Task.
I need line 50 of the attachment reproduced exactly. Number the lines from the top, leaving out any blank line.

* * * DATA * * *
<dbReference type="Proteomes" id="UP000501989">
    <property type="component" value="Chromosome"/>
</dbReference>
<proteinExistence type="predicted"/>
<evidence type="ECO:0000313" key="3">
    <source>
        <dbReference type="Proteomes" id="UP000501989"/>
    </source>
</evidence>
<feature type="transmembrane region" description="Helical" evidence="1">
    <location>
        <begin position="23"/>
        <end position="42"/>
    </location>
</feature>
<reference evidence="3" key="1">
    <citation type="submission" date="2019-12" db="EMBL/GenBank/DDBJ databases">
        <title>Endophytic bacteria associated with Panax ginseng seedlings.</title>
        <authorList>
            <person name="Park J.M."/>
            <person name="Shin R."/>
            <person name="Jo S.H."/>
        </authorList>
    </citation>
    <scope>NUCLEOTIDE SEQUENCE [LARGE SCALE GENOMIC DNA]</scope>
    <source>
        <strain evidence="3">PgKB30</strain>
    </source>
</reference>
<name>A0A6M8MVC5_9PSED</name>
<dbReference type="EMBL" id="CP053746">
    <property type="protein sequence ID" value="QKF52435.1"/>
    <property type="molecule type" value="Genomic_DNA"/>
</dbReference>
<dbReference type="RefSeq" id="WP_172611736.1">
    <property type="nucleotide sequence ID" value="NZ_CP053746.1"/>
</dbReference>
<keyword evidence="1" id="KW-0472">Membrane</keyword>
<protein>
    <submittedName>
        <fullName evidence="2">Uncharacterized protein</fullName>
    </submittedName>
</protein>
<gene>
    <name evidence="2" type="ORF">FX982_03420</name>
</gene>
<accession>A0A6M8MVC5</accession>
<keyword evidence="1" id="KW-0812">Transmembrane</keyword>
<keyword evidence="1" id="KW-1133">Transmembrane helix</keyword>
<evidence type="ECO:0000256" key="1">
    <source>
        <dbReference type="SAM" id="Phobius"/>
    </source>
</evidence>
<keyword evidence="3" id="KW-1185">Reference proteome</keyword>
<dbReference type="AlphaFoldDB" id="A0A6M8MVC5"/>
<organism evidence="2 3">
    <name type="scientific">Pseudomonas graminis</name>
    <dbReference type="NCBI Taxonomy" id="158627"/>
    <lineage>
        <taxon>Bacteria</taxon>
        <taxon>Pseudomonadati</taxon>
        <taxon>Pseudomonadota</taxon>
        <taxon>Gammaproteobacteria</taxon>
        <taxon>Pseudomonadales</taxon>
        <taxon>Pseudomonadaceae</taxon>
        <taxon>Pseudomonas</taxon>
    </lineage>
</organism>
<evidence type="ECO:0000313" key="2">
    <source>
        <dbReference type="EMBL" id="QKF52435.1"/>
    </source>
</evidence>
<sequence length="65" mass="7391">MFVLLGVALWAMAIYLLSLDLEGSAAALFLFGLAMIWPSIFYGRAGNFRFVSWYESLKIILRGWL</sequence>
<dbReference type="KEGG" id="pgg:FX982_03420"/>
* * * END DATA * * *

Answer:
<evidence type="ECO:0000256" key="1">